Child Support and Visitation

When parents separate, they often focus on their own rights and, in doing so, they connect the right to child visitation with that of child support.  There is often an incorrect belief that either:

  • A parent does have to pay child support if he or she does not see the children;  or
  • A parent can refuse the other parent visits for not paying child support. 

However, these two issues are separate, and any rights to child support and visits with a parent are the rights of the children, not of the parents.  At law, the focus is on the child’s best interests.

Visitation is your child’s right.  A child deserves to continue to cultivate a meaningful relationship with both parents.  When a parent does not pay child support, the child should not be being prevented from having a relationship with that parent.

Financial support is the responsibility of each parent.  Having little to no relationship your child, whether it is your decision or the result of the actions of the other parent, does not impact a parent’s financial responsibility to support the child and parents who do not regularly see their children must still pay child support.

Unfortunately, it is not uncommon for one parent to intentionally prevent the other parent from seeing the child where there is a court ordered visitation schedule.  Unless there is a risk to the child’s health and/or safety, parents should respect each other’s court ordered parenting time with the child.  If you choose to deny the other parent of court ordered parenting time due to safety concerns, you should immediately bring a court application to change the visitation schedule.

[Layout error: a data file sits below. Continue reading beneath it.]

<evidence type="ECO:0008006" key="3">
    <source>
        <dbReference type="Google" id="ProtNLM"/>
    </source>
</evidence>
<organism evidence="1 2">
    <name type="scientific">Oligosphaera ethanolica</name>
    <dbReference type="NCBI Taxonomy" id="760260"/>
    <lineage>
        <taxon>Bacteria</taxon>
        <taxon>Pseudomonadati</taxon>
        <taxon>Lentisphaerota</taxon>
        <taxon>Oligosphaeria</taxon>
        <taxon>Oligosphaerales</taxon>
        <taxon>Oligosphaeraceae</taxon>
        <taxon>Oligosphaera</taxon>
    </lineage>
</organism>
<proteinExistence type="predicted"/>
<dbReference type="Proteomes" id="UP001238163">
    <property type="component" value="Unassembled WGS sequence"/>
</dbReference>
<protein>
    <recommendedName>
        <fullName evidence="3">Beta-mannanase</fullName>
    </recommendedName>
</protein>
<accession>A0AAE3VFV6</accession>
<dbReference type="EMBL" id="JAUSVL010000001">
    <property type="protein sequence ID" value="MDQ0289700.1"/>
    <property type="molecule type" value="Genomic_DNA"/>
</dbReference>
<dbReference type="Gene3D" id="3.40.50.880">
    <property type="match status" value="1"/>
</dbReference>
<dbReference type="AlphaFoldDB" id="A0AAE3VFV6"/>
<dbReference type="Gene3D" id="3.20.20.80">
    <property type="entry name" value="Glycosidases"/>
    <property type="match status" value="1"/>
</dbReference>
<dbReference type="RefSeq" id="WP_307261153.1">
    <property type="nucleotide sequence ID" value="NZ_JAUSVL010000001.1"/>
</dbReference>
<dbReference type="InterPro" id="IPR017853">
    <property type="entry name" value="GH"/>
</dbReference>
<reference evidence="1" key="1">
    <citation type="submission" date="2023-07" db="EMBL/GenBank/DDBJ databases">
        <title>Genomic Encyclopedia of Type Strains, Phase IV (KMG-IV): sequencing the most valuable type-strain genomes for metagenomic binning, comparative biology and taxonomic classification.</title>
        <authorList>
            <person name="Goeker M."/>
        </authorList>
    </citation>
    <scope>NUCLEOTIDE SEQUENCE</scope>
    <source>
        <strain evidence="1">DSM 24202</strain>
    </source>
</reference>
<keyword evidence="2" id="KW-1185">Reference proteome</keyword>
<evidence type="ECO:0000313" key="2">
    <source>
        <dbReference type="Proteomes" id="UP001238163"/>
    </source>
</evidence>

Non-payment of child support is not a sufficient reason to deny visitation to a parent.  If the other parent is not paying court-ordered child support, you or the Maintenance Enforcement Office should take formal enforcement actions.  Non-paying parents may face significant repercussions for ignoring court-ordered child support, including but not limited to seizure of wages, liens on title to your property, and a driver’s license suspension.

If a parent refuses to let the other parent see the child, the parent being denied visitation must still pay child support.  If payments are skipped, they will continue to accrue and will not be reduced or eliminated.  A parent who is denied visitation should not ignore the harm being done to the relationship with the child and should contact a lawyer to make a court application to enforce court-ordered visitations. 

A court may order the other parent to facilitate visits where you prove that the other parent is violating a court order or alienating you and the child.  If you prove that the other parent is intentionally alienating you and the child, it may backfire against the other parent and could result in a judge awarding custody to you.

If you need help with a child custody or child support matter, you should contact a lawyer to obtain legal advice on how best to proceed.